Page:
Escambia County leaders are pleading with the public to stay off of the roads as crews work to restore power and respond to emergencies.
“Please, please, please, do not be on the roads if it’s not an emergency, and you don’t have to,” Escambia County Administrator Janice Gilley said Friday morning during a press conference. “We have had a couple of accidents at intersections due to the fact that obviously there are still outages with our traffic signals, and people sometimes just don’t follow the four-way stop rules.”
Escambia County Sheriff David Morgan said people should only leave their homes to get fuel or food or if it is an emergency.
“If you’re out looking at damage and devastation, you are part of our problem right now,” Morgan said. “Stay at home unless you’re out getting food or gas for your generators and your vehicles. Stay at home. Do not leave unless it is an emergency situation, and in that case, call us. All of our ambulances and those sorts of things are up and running.”
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Morgan said traffic issues from too many people out on the roads to look at damage are delaying the restoration of power and water.
“You are holding up the trucks that are getting out there to do clean up, restore power and do those things to bring our infrastructure back,” Morgan said. “At Pensacola Beach the other day, it got so bad the deputies were frustrated because they couldn’t get the power trucks on the beach to start working on the power lines, which would allow ECUA to do their job.”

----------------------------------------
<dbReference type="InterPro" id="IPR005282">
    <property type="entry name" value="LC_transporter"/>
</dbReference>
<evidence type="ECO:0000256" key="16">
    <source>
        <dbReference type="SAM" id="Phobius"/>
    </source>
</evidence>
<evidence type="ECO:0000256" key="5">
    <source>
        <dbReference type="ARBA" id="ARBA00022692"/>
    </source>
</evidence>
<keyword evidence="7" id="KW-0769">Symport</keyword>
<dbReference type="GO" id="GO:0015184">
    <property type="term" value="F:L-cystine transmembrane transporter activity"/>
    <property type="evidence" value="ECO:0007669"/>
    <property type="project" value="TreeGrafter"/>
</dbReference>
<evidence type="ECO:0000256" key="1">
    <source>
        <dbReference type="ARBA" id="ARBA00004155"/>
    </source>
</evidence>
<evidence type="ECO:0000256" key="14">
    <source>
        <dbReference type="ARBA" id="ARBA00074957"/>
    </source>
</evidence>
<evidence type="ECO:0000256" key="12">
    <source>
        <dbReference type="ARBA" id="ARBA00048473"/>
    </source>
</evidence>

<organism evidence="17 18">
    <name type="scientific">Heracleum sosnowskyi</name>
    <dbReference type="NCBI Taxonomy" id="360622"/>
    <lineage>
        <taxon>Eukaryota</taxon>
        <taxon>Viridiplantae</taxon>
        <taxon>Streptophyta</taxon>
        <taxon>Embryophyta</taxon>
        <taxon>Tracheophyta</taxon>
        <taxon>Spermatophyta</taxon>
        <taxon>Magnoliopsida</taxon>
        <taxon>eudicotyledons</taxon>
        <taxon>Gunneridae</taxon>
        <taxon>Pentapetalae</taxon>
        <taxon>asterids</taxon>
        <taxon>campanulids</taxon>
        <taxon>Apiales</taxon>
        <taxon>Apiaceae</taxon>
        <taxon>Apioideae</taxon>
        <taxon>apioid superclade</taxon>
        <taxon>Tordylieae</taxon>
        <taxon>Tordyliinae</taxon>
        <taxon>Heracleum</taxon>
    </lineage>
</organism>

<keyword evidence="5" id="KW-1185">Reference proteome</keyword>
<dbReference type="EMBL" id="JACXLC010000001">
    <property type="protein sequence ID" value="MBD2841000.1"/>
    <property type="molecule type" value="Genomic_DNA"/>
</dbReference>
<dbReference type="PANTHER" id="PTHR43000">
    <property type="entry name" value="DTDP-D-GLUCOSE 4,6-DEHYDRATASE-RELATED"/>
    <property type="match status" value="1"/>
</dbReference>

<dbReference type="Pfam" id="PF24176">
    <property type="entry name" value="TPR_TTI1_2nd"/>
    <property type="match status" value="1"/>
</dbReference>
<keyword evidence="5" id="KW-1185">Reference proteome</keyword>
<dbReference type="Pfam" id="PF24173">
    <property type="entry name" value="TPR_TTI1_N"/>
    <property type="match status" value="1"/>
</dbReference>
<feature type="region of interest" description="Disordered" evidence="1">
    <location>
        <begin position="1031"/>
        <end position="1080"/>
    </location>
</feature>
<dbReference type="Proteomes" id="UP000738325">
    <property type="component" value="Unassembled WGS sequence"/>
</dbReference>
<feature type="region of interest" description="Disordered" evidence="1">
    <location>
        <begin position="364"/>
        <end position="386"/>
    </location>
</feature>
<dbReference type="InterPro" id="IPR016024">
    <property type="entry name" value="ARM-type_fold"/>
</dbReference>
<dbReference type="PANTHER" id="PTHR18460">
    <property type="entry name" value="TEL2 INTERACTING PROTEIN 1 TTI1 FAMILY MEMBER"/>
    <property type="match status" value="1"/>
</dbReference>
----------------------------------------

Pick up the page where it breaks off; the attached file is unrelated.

A curfew is in effect from 7 p.m. to 6 a.m. throughout Escamba County. Commissioner Robert Bender said the curfew is in place for people’s safety, noting how dangerous roads are around the county.
“We still have a lot of trees and power lines across the road,” Bender said. “I just asked Gulf Power, as power comes back on, some of these lines that you may have been driving across, which we tell you not to do, could become live.”
The lack of power has led to only a few gas stations with the ability to sell fuel, causing long lines at the few operating gas stations.
Morgan said both the Pensacola Police Department and the Escambia County Sheriff’s Office are becoming the “gas pump police.”
“We’re having people getting there not wanting to get in line or cutting in line,” Morgan said. “Understand something, folks, you’ve got to get in line and queue up.”
Morgan said people have to use common sense and realize that getting gasoline will take several hours.
“You’ve got to kind of take a step back from this and say, ‘Look, my situation is as bad as everybody else’s,'” Morgan said. “Don’t end up making your situation worse by getting arrested at a gas pump because you decided you were going to cut in line to save 15 minutes.”
While there are problems with the recovery, Pensacola Mayor Grover Robinson said he also sees a spirit of generosity in the community with neighbors helping neighbors and companies donating supplies.
“That’s what we continue to want to do, and emulate that,” Robinson said. “And I think what I want to say here is just continue to have patience. We are working through things that we don’t have. I don’t have power. I understand the challenges that you’re going through.”
Morgan added that police are being overwhelmed with calls from people who can’t contact their relatives. He said people should check on their neighbors and make sure they’ve communicated with their families.
“Escambia County, step up to the plate,” Morgan said. “We know what you can do in an emergency situation.”
Jim Little can be reached at firstname.lastname@example.org and 850-208-9827.